Use the kinds of modifiers that Skyrim does and you are likely to find many encounters where you no longer have to dodge or block or use cover but can simply stand there hitting enemies since they will die before you do.

Most players don't understand how to properly balance a game, that's why. Lots of times there's a very valid counter to something the player just doesn't understand or doesn't want to do. You have to know how to play every playstyle to understand the ins and outs of balance. If someone sucks at sniping, they can't validly say snipers are overpowered or underpowered. Look what happened to BF3 when DICE actually listened to the community about balance and it went to shit. Plus, over 90% of players don't even understand how to really play shooters anyway, and you're going to listen to them? Just googling "cod domination", the 3rd hit is the following thread about how to play Domination, and the poster already failed at step 1 (you don't take your nearest flag at the start). Devs usually don't fully understand balance either because a lot of times they look at kill numbers to nerf guns, some guns are just more popular because they fit in well with the most popular playstyle.

Video game playtesting is almost always for finding bugs, not for balance testing. You really just need a couple really good players (on the dev team) that know the ins and outs of the mechanics to balance a game.

The 10% thing was just an example I threw out. Yeah, 10% is probably not enough of a change for most things to make a game much easier.

That's a problem with lots of RPGs where you can overlevel or make builds that basically break the game. That's part of the reason I say devs aren't good at balancing games even on the "normal" intended difficulty. Look at people playing Witcher 3 on Death March with "god" builds. Thus, why not have several difficulties just so the player can balance the game better for them whether it's making it easier or harder?

hanselthecaretaker:
An easy mode would defeat the purpose of the game in this case, which is to learn from your mistakes. This is part of the "difficult, but fair" mantra of Souls games and is a big part of why they're highly regarded. Throw in an easy mode and you can just coast through the game, because who wants to bother with "learning" anything in a game, right? They then end up losing a big piece of their identity and significance by becoming like nearly anything else out there.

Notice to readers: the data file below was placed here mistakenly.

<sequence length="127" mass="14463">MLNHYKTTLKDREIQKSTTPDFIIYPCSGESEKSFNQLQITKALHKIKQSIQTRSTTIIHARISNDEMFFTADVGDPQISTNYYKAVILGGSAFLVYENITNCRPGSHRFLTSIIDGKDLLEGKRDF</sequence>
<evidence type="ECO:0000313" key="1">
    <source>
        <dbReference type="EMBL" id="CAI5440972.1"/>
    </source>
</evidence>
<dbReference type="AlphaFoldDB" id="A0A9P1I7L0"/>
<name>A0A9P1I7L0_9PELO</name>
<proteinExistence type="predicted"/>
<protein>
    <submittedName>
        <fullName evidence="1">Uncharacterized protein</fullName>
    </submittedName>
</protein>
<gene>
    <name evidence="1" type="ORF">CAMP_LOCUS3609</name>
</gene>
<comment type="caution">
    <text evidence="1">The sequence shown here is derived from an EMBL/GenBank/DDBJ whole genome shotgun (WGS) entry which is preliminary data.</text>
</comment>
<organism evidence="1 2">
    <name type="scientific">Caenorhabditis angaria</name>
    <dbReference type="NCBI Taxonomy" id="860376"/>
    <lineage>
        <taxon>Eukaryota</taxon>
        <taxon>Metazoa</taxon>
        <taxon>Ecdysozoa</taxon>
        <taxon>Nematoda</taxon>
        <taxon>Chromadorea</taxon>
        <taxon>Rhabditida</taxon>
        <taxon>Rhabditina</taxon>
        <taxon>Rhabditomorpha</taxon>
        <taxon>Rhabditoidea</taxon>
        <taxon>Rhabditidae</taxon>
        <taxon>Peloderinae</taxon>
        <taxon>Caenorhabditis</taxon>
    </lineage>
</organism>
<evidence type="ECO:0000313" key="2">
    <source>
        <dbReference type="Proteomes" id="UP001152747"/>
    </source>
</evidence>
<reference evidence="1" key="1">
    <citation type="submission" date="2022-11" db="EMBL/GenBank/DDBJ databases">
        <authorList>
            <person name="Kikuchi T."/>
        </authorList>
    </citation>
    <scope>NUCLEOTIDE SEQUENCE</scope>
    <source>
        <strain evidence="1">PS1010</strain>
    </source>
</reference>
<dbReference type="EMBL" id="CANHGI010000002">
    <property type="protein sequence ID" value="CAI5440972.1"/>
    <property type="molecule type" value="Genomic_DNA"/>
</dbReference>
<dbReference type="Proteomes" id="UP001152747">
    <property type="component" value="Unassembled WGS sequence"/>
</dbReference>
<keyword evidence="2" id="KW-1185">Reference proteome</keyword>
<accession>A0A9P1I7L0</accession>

No, throw in an easy mode and you would coast through the game. Someone finding the harder modes impossible will not. They will still have the same challenge and need to work through mistakes, just on a level where they can actually do those things

Pallindromemordnillap:

hanselthecaretaker:
An easy mode would defeat the purpose of the game in this case, which is to learn from your mistakes. This is part of the "difficult, but fair" mantra of Souls games and is a big part of why they're highly regarded. Throw in an easy mode and you can just coast through the game, because who wants to bother with "learning" anything in a game, right? They then end up losing a big piece of their identity and significance by becoming like nearly anything else out there.

No, throw in an easy mode and you would coast through the game. Someone finding the harder modes impossible will not. They will still have the same challenge and need to work through mistakes, just on a level where they can actually do those things

As others have mentioned here though, the Souls games already have a few different easy modes built into the core design. I've used at least a couple of them myself, but I guarantee I personally wouldn't have appreciated the games as much if they just let me pick "Easy" from a title screen menu. That's what some people aren't understanding here; a big chunk of the games' identity is in how it handles this, and so much of the discussions, debates and reverence would disappear if it did what most games do.

If something as innocent as a design choice made in a videogame offends people or hurts their feelings, well then they have a lot of growing up to do.

hanselthecaretaker:

Pallindromemordnillap:

hanselthecaretaker:
An easy mode would defeat the purpose of the game in this case, which is to learn from your mistakes. This is part of the "difficult, but fair" mantra of Souls games and is a big part of why they're highly regarded. Throw in an easy mode and you can just coast through the game, because who wants to bother with "learning" anything in a game, right? They then end up losing a big piece of their identity and significance by becoming like nearly anything else out there.

No, throw in an easy mode and you would coast through the game. Someone finding the harder modes impossible will not. They will still have the same challenge and need to work through mistakes, just on a level where they can actually do those things

As others have mentioned here though, the Souls games already have a few different easy modes built into the core design. I?ve used at least a couple of them myself, but I guarantee I personally wouldn?t have appreciated the games as much if they just let me pick ?Easy? from a title screen menu. That?s what some people aren?t understanding here; a big chunk of the games? identity is in how it handles this, and so much of the discussions, debates and reverence would disappear if it did what most games do.

If something as innocent as a design choice made in a videogame offends people or hurts their feelings, well then they have a lot of growing up to do.